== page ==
[Reader-list] Re: anti-war campaign

Boud Roukema boud_roukema at camk.edu.pl
Thu Oct 4 18:50:22 IST 2001

On Wed, 3 Oct 2001, Joy Chatterjee wrote:

> In the context of the present thread I think Rushdie's comments will add up 
> to the discussion. I like the last paragraph the most!
> Joy
> ------------------------------------------------------------------------

Well, I like a lot of the Rushdie essay, but I was disappointed
that he confuses:

(1a) understanding the WTC attacks
(1b) justifying (excusing) the WTC attacks

> To say this is in no way to join in the savaging of America by sections of
> the left that has been among the most unpleasant consequences of the
> terrorists' attacks on the United States. "The problem with Americans is .
> . . " -- "What America needs to understand . . . " There has been a lot of
> sanctimonious moral relativism around lately, usually prefaced by such
> was mass murder. To excuse such an atrocity by blaming U.S. government
> policies is to deny the basic idea of all morality: that individuals are

and that he confuses

(2a) hoping that "our" USA/UK military forces prevail
(2b) suggesting that the USA/UK military forces will weaken islamic
As well, his belief that compromising civil liberties will help (2b)
to weaken islamic fundamentalism seems hopelessly naive to me.

> In making free societies safe -- safer -- from terrorism, our civil
> liberties will inevitably be compromised. But in return for freedom's

Surely free speech, open, publicly readable, threaded archives of
mailing lists are much more effective to fighting islamic
fundamentalism than military actions carried out in violation of
international law.

And will "detaining" people of West/Central/South Asian
background/passport indefinitely, giving them delayed or no access to
lawyer, family, doctor of their own choosing, [without access to
lawyer/doctor/family, the risks of torture go up rapidly] really help
to discourage fundamentalists? 

Check out the FAQ on S11 and it's clear that those arguing for (1a)
do *not* argue for (1b):


Check out Bush Jr's 20/09/01 speech and you'll see that he's *not* 
opposed to the human rights violations of the Taliban regime:


: And tonight the United States of America makes the following
: demands on the Taliban.
: Deliver to United States authorities all of the leaders of Al Quaeda
: who hide in your land.
: Release all foreign nationals, including American citizens you have
: unjustly imprisoned. Protect foreign journalists, diplomats and aid
: workers in your country. Close immediately and permanently every
: terrorist training camp in Afghanistan. And hand over every terrorist
: and every person and their support structure to appropriate
: authorities.
: Give the United States full access to terrorist training camps, so we
: can make sure they are no longer operating.
: These demands are not open to negotiation or discussion.
: The Taliban must act and act immediately.
: They will hand over the terrorists or they will share in their fate.

Nothing about giving women the right to work, the right to vote, the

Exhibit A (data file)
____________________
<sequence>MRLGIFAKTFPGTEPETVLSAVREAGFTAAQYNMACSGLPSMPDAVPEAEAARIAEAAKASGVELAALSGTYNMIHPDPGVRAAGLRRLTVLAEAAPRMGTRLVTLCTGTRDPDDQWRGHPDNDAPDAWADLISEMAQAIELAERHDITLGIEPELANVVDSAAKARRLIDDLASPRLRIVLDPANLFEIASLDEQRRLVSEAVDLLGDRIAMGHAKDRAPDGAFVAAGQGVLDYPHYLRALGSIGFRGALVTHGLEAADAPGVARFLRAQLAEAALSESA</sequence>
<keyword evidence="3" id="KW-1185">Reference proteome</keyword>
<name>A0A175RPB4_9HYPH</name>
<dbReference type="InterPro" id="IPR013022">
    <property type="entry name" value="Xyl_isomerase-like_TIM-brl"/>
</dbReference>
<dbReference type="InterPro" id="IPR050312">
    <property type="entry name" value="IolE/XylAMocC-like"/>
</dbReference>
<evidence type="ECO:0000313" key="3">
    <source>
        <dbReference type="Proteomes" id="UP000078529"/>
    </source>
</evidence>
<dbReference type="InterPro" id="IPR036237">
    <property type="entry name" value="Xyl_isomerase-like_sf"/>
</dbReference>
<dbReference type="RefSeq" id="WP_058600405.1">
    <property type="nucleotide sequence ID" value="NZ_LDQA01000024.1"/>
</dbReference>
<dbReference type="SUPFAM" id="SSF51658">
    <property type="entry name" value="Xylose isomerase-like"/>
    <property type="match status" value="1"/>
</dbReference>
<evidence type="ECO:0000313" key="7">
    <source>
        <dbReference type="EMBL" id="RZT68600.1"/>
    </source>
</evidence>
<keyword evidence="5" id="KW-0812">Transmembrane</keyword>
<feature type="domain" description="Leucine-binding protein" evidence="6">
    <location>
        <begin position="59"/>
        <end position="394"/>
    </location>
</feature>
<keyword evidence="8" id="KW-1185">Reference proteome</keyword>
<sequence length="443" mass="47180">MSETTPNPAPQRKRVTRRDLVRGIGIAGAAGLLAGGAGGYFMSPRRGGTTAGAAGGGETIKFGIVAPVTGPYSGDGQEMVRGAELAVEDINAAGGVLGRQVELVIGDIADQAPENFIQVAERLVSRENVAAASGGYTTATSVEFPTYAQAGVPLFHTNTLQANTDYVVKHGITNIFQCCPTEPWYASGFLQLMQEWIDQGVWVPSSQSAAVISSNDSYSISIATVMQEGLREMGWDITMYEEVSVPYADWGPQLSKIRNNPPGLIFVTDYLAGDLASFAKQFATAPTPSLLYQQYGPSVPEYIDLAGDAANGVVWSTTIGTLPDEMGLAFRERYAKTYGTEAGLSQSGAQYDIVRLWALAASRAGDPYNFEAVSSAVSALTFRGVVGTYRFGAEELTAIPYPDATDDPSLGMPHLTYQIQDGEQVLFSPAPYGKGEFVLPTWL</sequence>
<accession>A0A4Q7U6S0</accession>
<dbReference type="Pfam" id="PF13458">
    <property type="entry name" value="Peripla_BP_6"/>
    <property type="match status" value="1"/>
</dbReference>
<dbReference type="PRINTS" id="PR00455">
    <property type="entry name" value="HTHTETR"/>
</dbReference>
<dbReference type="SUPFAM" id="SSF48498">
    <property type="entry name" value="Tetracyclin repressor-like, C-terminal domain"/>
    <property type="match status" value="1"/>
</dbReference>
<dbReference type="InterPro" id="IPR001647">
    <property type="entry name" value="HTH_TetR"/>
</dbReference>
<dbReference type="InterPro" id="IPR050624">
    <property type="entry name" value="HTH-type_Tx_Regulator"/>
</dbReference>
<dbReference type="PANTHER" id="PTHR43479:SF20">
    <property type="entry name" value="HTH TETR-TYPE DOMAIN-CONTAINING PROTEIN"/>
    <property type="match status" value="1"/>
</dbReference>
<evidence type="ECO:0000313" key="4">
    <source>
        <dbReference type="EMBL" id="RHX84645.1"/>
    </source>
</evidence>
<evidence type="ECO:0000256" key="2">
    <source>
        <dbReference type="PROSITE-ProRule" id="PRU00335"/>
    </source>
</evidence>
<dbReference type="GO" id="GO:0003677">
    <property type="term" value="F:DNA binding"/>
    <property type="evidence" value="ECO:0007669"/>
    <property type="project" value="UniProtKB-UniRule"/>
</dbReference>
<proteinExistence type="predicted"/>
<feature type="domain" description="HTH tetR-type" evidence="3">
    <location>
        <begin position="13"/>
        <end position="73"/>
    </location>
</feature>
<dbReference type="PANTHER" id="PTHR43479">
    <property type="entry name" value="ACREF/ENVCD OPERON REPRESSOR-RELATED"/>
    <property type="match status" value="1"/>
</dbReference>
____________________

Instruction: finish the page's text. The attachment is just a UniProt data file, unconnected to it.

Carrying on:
right to not wear a veil, the elimination of the death penalty, the
right to be homosexual, the teaching of evolution theory in schools.

The Northern Alliance now being presented as the equivalent of the
Kurds in northern Iraq don't seem to have a terribly good record 
on these criteria either.

> The fundamentalist seeks to bring down a great deal more than buildings.
> Such people are against, to offer just a brief list, freedom of speech, a
> multi-party political system, universal adult suffrage, accountable
> government, Jews, homosexuals, women's rights, pluralism, secularism,
> short skirts, dancing, beardlessness, evolution theory, sex. These are
> tyrants, not Muslims. (Islam is tough on suicides, who are doomed to

Was Rushdie born yesterday? Surely he realises that George Bush Jr and
the Republicrat regime are against nearly every element of the same
list? (Exceptions being Jews, short skirts, dancing and
beardlessness.) Are Christian fundamentalists going to oppose Islamic

> they love breeds so many violent mutant strains. If the West needs to
> understand its Unabombers and McVeighs, Islam needs to face up to its bin

McVeigh said he became how he was from being trained in the Gulf War
against Iraq. How many more McVeighs are being trained now?

Despite my above criticisms, where I'm very much disappointed that
someone whose literature I admire can be so confused, some bits are
very good, such as the following:

> The fundamentalist believes that we believe in nothing. In his world-view,
> he has his absolute certainties, while we are sunk in sybaritic
> indulgences. To prove him wrong, we must first know that he is wrong. We
> must agree on what matters: kissing in public places, bacon sandwiches,
> disagreement, cutting-edge fashion, literature, generosity, water, a more
> equitable distribution of the world's resources, movies, music, freedom of
> thought, beauty, love. These will be our weapons. Not by making war but by
> the unafraid way we choose to live shall we defeat them.
> How to defeat terrorism? Don't be terrorized. Don't let fear rule your
> life. Even if you are scared.


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